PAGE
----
No one has ever seen God; if we love one another, God lives in us, and his love is perfected in us. (1 John 4:12 NRSV)
Just then a lawyer stood up to test Jesus. “Teacher,” he said, “what must I do to inherit eternal life?” He said to him, “What is written in the law? What do you read there?” He answered, “You shall love the Lord your God with all your heart, and with all your soul, and with all your strength, and with all your mind; and your neighbour as yourself.”
(Luke 10:25-27 NRSV)
In the first of this short series of thoughts (here) on the theme of discipleship, I reflected on the tensions between belonging and believing. I argued that, for most people, the biggest part of their Christian belief grows over a period of time, as a consequence of being welcomed into a caring Christian community – a church family.
I would like to pick up that theme and continue to explore what it might mean to be a disciple in our own time; and I would like to suggest that as disciples of Jesus Christ, we are primarily called to a relationship not a religion.
Christ calls us into a living relationship with him far more than he does to a set of rules which we must adhere to, or a theological construct which we must support. I am convinced that God weeps at our childish tribalism of churchmanship or denomination.
In a church where I once worshipped, (a generation ago now!), on one occasion as I was coming into the evening service I was followed in by a man who I didn’t recognise as a regular Church member.
He quite tentatively came through the door and approached a long-standing member of the church with a simple question. “I’m looking for the Catholic Church,” he said. “Is this the Catholic church?”
The person to whom the question had been addressed immediately spun on his heels and exclaimed in quite a loud voice, “You mean the Roman Catholic church. This is the Church of England Parish Church and we are part of the one holy catholic and apostolic church. The church you want is around the corner and up the hill.”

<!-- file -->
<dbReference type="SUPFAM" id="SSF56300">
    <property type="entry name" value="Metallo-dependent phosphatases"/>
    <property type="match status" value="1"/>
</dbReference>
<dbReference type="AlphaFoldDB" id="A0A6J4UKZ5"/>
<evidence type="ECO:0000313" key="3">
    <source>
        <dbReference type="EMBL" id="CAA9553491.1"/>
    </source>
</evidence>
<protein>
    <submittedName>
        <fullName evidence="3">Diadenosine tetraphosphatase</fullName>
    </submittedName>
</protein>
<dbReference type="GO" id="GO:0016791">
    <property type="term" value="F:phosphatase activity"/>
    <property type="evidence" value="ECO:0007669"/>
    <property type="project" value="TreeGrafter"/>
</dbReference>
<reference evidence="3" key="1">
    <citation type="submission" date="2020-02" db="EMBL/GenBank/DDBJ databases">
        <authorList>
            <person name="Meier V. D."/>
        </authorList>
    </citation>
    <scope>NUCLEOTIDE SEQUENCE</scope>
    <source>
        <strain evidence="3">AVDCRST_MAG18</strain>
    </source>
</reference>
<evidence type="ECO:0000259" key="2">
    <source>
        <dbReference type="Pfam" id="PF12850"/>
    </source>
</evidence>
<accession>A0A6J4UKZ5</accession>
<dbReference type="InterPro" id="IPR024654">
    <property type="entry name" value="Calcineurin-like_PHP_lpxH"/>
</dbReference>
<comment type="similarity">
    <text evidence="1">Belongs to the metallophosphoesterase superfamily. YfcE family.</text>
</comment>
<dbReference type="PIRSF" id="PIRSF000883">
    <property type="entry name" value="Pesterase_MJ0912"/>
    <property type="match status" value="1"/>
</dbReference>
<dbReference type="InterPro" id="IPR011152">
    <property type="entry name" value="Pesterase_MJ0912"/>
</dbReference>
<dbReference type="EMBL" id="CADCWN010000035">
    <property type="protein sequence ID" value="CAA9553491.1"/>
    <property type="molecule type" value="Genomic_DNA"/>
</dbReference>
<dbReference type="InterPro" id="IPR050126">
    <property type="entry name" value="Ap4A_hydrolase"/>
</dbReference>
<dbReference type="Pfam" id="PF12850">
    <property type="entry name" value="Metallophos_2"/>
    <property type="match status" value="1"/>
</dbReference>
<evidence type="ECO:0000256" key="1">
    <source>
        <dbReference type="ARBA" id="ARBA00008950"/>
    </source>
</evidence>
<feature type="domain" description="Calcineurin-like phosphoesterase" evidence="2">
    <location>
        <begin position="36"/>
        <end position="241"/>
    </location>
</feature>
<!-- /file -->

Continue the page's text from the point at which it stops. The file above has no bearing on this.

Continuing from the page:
And as he was saying this he was ushering the poor man out of the church door.
Sure, he directed the man to where he could find his church, but he couldn’t do it without making a point, he had to rub it in. He just had to play religious one-upmanship.
The Old Testament of the Bible, in the Book of the Exodus, speaks of what we call the Ten Commandments which codified some of the founding principles of the laws of God’s Chosen People, Israel.
But the crucial point is that the people didn’t have to live by those rules in order to be God’s people. They were already chosen by God and the commandments (along with the other laws) were given to help them to live God’s way.
But God had already entered into a relationship with his people long before they received the commandments: he was the God of Abraham, Isaac and Jacob, and now he was the God of Moses and the people of Israel. The relationship was paramount.
Look at that well known story which we call the parable of the Good Samaritan from Luke’s Gospel (Luke 10: v25 – 37)
In Jesus’ story, the religious people come off very poorly indeed. Why, because when they see a man dying at the side of the road they put their religious observance before their common humanity. If either of the religious characters in this parable had touched this man they ran the risk of being declared ritually unclean and would not have been able to carry out their duties in the temple.